How to Create a Fast, Efficient Hiring Process (Without Hurting Quality)

The other night, I was doing some light planning for our implementation of Fuild (our wicked fast, custom web development process).

I reviewed an old flow chart of the system as I listed down key features.

At the end of this session though, I thought to myself, to get the process going, what are the two things we need?

We need clients flowing in who want to purchase our custom website development services, and we need a team of people large enough to accommodate the influx of demand.

But how to efficiently address the latter problem?

I believe the most efficient and effective recruitment plan goes like this:

  1. Write personal, practical job description(s)
  2. Post online and get free distribution
  3. Send applicants to a form to fill in their information
  4. Evaluation past work and ability
  5. Filter out applicants
  6. Schedule interviews to test for cultural fit with company
  7. Provide work sample
  8. Evaluate results and decide to continue to hire applicant or not

This process is broken down into 3 easy to read sections below.

Writing Job Descriptions & Getting Distribution

First, you need to write clear, distinct job descriptions. In a job description, talk about what the person in that role will be doing on a daily basis.

Will he be sharpening pencils and making photocopies of stuff? Or will he be designing  skyscrapers?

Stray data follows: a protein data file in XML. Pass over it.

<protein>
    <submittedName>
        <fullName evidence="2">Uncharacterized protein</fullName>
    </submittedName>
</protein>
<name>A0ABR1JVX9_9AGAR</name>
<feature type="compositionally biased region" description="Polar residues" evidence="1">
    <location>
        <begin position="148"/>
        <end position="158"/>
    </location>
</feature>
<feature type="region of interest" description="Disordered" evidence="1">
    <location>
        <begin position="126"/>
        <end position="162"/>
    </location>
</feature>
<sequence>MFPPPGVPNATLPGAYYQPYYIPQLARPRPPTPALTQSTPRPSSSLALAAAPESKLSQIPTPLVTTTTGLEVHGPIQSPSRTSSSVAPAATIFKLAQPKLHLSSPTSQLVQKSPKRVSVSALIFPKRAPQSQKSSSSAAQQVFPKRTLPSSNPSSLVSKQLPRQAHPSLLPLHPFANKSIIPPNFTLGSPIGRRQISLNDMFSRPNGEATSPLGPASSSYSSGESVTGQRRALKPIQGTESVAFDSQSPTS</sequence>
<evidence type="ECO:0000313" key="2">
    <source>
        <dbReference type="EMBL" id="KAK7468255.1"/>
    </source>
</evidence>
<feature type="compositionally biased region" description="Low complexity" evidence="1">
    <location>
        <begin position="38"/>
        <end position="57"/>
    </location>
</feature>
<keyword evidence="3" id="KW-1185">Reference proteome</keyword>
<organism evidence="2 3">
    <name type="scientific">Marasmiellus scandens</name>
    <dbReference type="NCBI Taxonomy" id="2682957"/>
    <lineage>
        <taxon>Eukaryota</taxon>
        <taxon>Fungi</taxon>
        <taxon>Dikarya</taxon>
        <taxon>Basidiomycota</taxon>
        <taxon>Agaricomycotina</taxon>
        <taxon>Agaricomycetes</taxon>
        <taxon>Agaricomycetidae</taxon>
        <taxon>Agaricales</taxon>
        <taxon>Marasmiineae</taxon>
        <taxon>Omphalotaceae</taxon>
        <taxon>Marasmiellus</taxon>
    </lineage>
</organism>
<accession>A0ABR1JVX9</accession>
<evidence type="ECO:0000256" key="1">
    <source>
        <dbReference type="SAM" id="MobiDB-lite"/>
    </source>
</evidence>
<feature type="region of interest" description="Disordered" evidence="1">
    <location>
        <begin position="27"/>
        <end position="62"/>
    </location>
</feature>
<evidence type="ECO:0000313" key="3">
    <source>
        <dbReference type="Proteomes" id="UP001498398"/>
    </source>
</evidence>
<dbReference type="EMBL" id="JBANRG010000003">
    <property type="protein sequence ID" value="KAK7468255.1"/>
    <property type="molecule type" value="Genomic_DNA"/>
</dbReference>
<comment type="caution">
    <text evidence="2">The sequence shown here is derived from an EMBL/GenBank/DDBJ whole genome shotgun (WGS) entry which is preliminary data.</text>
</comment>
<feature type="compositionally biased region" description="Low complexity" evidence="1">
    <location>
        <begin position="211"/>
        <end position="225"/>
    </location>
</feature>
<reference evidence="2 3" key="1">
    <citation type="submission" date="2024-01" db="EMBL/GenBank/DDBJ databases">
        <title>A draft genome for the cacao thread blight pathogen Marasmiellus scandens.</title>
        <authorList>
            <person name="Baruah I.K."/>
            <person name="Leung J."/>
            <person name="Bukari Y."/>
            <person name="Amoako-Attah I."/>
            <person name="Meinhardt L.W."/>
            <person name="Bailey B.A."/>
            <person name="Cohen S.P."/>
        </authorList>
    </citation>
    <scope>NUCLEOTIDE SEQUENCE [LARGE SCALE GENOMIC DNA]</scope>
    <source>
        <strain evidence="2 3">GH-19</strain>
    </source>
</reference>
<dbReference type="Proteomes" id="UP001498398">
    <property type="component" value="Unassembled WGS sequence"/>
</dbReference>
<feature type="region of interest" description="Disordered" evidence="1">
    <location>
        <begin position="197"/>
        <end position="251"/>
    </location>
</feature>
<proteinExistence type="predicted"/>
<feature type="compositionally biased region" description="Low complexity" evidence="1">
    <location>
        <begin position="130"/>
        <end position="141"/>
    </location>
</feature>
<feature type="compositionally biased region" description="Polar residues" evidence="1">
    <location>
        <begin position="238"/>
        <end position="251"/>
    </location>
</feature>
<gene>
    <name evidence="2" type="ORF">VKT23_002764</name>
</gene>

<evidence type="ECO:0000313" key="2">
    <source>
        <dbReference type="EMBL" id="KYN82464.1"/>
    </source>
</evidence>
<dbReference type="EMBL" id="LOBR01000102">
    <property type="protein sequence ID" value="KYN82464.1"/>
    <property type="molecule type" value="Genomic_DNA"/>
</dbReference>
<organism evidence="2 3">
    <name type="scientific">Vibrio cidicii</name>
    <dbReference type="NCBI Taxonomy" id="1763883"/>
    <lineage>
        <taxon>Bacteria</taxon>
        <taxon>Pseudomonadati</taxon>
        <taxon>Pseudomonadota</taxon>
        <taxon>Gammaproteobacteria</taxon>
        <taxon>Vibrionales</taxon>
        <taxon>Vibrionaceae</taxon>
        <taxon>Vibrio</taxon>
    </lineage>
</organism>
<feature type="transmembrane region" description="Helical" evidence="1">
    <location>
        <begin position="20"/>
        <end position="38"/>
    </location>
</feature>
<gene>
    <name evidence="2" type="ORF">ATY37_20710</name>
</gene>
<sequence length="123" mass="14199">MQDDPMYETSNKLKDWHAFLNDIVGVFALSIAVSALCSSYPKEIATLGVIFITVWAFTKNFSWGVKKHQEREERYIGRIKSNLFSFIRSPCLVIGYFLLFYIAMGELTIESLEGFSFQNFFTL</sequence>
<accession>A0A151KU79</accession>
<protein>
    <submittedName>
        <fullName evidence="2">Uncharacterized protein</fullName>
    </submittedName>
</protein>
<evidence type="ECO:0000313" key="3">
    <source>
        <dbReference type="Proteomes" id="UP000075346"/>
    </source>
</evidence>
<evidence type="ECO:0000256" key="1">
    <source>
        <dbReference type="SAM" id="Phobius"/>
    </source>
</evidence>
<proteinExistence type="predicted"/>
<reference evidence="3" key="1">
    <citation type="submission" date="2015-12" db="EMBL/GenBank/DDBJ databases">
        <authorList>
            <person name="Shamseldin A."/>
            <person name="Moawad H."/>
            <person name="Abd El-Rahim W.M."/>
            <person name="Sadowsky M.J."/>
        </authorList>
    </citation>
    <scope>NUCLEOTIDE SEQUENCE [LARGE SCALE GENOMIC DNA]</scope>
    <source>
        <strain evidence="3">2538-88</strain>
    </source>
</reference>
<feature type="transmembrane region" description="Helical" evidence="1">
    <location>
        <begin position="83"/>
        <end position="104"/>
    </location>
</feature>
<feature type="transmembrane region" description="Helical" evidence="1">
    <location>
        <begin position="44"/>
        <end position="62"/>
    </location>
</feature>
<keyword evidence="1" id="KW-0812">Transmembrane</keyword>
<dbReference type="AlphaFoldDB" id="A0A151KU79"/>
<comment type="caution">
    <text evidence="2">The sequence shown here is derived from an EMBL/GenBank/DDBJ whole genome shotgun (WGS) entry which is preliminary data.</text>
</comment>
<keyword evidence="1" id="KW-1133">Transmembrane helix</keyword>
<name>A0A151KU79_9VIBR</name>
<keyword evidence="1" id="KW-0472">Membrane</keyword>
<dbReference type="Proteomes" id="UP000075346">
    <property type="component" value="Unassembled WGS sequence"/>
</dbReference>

Also make sure to leave out fluff language like “hardworking” or “dedicated.” That sort of thing is crap. The right applicant will be those things and the wrong ones will not turn away just because you wrote “hardworking” and “dedicated.”

I also recommend sounding personal and “un-corporate.” Afterall, “corporate” has a negative connotation to begin with and no one wants to work for an organization where they feel small or unimportant. With the recession and millions being laid off and out of work, sounding like a real human being wrote the job description can be a huge advantage.

As far as getting distribution, there are hundreds of websites out there. So far, I don’t have much experience outside of the big one’s like Craigslist and Oodle. I recommend those, especially since they are free and receive a large amount of traffic, so it’s much more likely that people will see your job post, and (since life is a numbers game) you’ll get more applicants.

Evaluating and Filtering Job Applicants

Talent in the web design field can be hard to filter since much of the judgement about what is high quality work and what isn’t, is qualitative rather than quantitative.

Let’s boil it down though and use PetoVera’s problem as our example, and focus specifically on website designers. We will assume that web designer means someone who creates

  • Website layouts
  • Photoshop mockups
  • HTML / CSS / jQuery webpages
  • Logos

The problem for each of these is that there’s ambiguity about what it means to be produce these in a high quality way. Let’s try to eliminate some of that ambiguity using the example of logos.

What makes a high quality logo that most people would agree upon and that can be easily rated or observed objectively?

  1. A good logo is easy to read (e.g. it is not in some weird cursive style that makes you squint or guess)
  2. An effective and memorable logo visualizes what it represents. For example, the Burger King logo conveys the image of a burger on a bun.
  3. Finally, this overlaps with #1 a little, but simplicity is key. In other words, don’t be afraid of plain, old text.